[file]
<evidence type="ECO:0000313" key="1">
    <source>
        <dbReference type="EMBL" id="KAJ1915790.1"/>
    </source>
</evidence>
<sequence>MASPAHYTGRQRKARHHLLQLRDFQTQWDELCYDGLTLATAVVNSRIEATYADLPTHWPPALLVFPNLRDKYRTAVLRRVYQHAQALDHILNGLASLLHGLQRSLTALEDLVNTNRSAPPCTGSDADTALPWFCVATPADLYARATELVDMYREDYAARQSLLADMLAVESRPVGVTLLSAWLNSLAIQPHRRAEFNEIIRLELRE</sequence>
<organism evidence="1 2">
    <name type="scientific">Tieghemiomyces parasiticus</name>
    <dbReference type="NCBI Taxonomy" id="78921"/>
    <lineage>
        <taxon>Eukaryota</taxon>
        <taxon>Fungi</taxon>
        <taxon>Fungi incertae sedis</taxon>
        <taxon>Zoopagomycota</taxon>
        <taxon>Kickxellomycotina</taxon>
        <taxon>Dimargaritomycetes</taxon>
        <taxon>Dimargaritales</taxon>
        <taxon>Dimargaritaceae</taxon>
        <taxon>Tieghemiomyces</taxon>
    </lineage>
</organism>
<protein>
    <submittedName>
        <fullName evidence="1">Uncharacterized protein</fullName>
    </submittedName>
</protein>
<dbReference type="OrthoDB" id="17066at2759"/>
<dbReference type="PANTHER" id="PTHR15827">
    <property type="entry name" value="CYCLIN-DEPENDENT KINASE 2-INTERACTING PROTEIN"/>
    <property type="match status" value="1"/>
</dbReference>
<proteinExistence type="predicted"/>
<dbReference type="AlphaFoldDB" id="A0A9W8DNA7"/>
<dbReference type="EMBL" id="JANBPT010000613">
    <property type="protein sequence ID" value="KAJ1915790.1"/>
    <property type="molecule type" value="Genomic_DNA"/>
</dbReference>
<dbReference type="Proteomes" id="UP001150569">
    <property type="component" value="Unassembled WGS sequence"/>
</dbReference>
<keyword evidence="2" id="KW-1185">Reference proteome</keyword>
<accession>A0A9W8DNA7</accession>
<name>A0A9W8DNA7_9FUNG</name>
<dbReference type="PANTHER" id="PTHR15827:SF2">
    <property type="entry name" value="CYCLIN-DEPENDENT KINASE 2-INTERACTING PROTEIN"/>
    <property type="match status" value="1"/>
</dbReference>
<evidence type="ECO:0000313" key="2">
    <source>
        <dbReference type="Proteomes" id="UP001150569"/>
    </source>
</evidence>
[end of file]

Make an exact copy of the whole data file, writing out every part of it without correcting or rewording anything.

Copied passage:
<evidence type="ECO:0000313" key="1">
    <source>
        <dbReference type="EMBL" id="KAJ1915790.1"/>
    </source>
</evidence>
<sequence>MASPAHYTGRQRKARHHLLQLRDFQTQWDELCYDGLTLATAVVNSRIEATYADLPTHWPPALLVFPNLRDKYRTAVLRRVYQHAQALDHILNGLASLLHGLQRSLTALEDLVNTNRSAPPCTGSDADTALPWFCVATPADLYARATELVDMYREDYAARQSLLADMLAVESRPVGVTLLSAWLNSLAIQPHRRAEFNEIIRLELRE</sequence>
<organism evidence="1 2">
    <name type="scientific">Tieghemiomyces parasiticus</name>
    <dbReference type="NCBI Taxonomy" id="78921"/>
    <lineage>
        <taxon>Eukaryota</taxon>
        <taxon>Fungi</taxon>
        <taxon>Fungi incertae sedis</taxon>
        <taxon>Zoopagomycota</taxon>
        <taxon>Kickxellomycotina</taxon>
        <taxon>Dimargaritomycetes</taxon>
        <taxon>Dimargaritales</taxon>
        <taxon>Dimargaritaceae</taxon>
        <taxon>Tieghemiomyces</taxon>
    </lineage>
</organism>
<protein>
    <submittedName>
        <fullName evidence="1">Uncharacterized protein</fullName>
    </submittedName>
</protein>
<dbReference type="OrthoDB" id="17066at2759"/>
<dbReference type="PANTHER" id="PTHR15827">
    <property type="entry name" value="CYCLIN-DEPENDENT KINASE 2-INTERACTING PROTEIN"/>
    <property type="match status" value="1"/>
</dbReference>
<proteinExistence type="predicted"/>
<dbReference type="AlphaFoldDB" id="A0A9W8DNA7"/>
<dbReference type="EMBL" id="JANBPT010000613">
    <property type="protein sequence ID" value="KAJ1915790.1"/>
    <property type="molecule type" value="Genomic_DNA"/>
</dbReference>
<dbReference type="Proteomes" id="UP001150569">
    <property type="component" value="Unassembled WGS sequence"/>
</dbReference>
<keyword evidence="2" id="KW-1185">Reference proteome</keyword>
<accession>A0A9W8DNA7</accession>
<name>A0A9W8DNA7_9FUNG</name>
<dbReference type="PANTHER" id="PTHR15827:SF2">
    <property type="entry name" value="CYCLIN-DEPENDENT KINASE 2-INTERACTING PROTEIN"/>
    <property type="match status" value="1"/>
</dbReference>
<evidence type="ECO:0000313" key="2">
    <source>
        <dbReference type="Proteomes" id="UP001150569"/>
    </source>
</evidence>